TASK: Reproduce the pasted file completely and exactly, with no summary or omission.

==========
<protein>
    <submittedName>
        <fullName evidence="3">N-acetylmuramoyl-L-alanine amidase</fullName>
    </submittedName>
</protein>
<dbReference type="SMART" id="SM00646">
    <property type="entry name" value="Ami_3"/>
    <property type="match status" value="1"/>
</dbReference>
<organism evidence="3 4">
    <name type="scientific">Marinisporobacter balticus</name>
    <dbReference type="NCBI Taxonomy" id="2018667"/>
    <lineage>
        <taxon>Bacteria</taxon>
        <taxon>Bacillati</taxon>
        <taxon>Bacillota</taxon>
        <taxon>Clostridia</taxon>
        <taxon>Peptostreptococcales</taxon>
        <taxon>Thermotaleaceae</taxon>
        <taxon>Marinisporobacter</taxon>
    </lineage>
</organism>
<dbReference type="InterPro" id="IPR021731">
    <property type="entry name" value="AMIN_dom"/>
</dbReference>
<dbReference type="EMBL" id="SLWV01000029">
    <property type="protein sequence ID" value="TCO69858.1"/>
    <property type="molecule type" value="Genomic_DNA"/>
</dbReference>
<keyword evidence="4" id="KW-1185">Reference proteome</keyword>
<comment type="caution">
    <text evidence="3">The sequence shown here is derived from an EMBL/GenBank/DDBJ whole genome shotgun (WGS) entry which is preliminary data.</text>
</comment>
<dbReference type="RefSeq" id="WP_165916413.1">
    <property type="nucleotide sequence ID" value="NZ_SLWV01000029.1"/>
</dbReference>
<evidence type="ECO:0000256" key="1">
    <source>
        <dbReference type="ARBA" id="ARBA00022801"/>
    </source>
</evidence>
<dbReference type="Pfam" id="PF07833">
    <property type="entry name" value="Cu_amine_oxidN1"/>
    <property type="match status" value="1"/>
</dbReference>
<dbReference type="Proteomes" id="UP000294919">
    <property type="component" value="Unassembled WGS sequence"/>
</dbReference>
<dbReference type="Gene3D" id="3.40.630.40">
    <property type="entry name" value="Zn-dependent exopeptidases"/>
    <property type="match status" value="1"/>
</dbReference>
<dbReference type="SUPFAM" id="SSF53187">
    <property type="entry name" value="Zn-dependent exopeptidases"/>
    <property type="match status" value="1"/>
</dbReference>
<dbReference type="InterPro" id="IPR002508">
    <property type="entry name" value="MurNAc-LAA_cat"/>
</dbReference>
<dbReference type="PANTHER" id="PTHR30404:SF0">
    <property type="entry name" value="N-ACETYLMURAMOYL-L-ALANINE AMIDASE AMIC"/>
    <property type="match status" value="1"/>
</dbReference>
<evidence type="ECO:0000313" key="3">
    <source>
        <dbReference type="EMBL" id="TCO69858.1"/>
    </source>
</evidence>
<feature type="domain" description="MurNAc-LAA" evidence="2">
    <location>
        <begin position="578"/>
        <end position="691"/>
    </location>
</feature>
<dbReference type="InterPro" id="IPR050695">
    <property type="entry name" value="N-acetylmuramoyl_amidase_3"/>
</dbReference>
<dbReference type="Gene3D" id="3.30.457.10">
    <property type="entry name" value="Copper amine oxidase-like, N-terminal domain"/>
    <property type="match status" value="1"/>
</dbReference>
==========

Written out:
<protein>
    <submittedName>
        <fullName evidence="3">N-acetylmuramoyl-L-alanine amidase</fullName>
    </submittedName>
</protein>
<dbReference type="SMART" id="SM00646">
    <property type="entry name" value="Ami_3"/>
    <property type="match status" value="1"/>
</dbReference>
<organism evidence="3 4">
    <name type="scientific">Marinisporobacter balticus</name>
    <dbReference type="NCBI Taxonomy" id="2018667"/>
    <lineage>
        <taxon>Bacteria</taxon>
        <taxon>Bacillati</taxon>
        <taxon>Bacillota</taxon>
        <taxon>Clostridia</taxon>
        <taxon>Peptostreptococcales</taxon>
        <taxon>Thermotaleaceae</taxon>
        <taxon>Marinisporobacter</taxon>
    </lineage>
</organism>
<dbReference type="InterPro" id="IPR021731">
    <property type="entry name" value="AMIN_dom"/>
</dbReference>
<dbReference type="EMBL" id="SLWV01000029">
    <property type="protein sequence ID" value="TCO69858.1"/>
    <property type="molecule type" value="Genomic_DNA"/>
</dbReference>
<keyword evidence="4" id="KW-1185">Reference proteome</keyword>
<comment type="caution">
    <text evidence="3">The sequence shown here is derived from an EMBL/GenBank/DDBJ whole genome shotgun (WGS) entry which is preliminary data.</text>
</comment>
<dbReference type="RefSeq" id="WP_165916413.1">
    <property type="nucleotide sequence ID" value="NZ_SLWV01000029.1"/>
</dbReference>
<evidence type="ECO:0000256" key="1">
    <source>
        <dbReference type="ARBA" id="ARBA00022801"/>
    </source>
</evidence>
<dbReference type="Pfam" id="PF07833">
    <property type="entry name" value="Cu_amine_oxidN1"/>
    <property type="match status" value="1"/>
</dbReference>
<dbReference type="Proteomes" id="UP000294919">
    <property type="component" value="Unassembled WGS sequence"/>
</dbReference>
<dbReference type="Gene3D" id="3.40.630.40">
    <property type="entry name" value="Zn-dependent exopeptidases"/>
    <property type="match status" value="1"/>
</dbReference>
<dbReference type="SUPFAM" id="SSF53187">
    <property type="entry name" value="Zn-dependent exopeptidases"/>
    <property type="match status" value="1"/>
</dbReference>
<dbReference type="InterPro" id="IPR002508">
    <property type="entry name" value="MurNAc-LAA_cat"/>
</dbReference>
<dbReference type="PANTHER" id="PTHR30404:SF0">
    <property type="entry name" value="N-ACETYLMURAMOYL-L-ALANINE AMIDASE AMIC"/>
    <property type="match status" value="1"/>
</dbReference>
<evidence type="ECO:0000313" key="3">
    <source>
        <dbReference type="EMBL" id="TCO69858.1"/>
    </source>
</evidence>
<feature type="domain" description="MurNAc-LAA" evidence="2">
    <location>
        <begin position="578"/>
        <end position="691"/>
    </location>
</feature>
<dbReference type="InterPro" id="IPR050695">
    <property type="entry name" value="N-acetylmuramoyl_amidase_3"/>
</dbReference>
<dbReference type="Gene3D" id="3.30.457.10">
    <property type="entry name" value="Copper amine oxidase-like, N-terminal domain"/>
    <property type="match status" value="1"/>
</dbReference>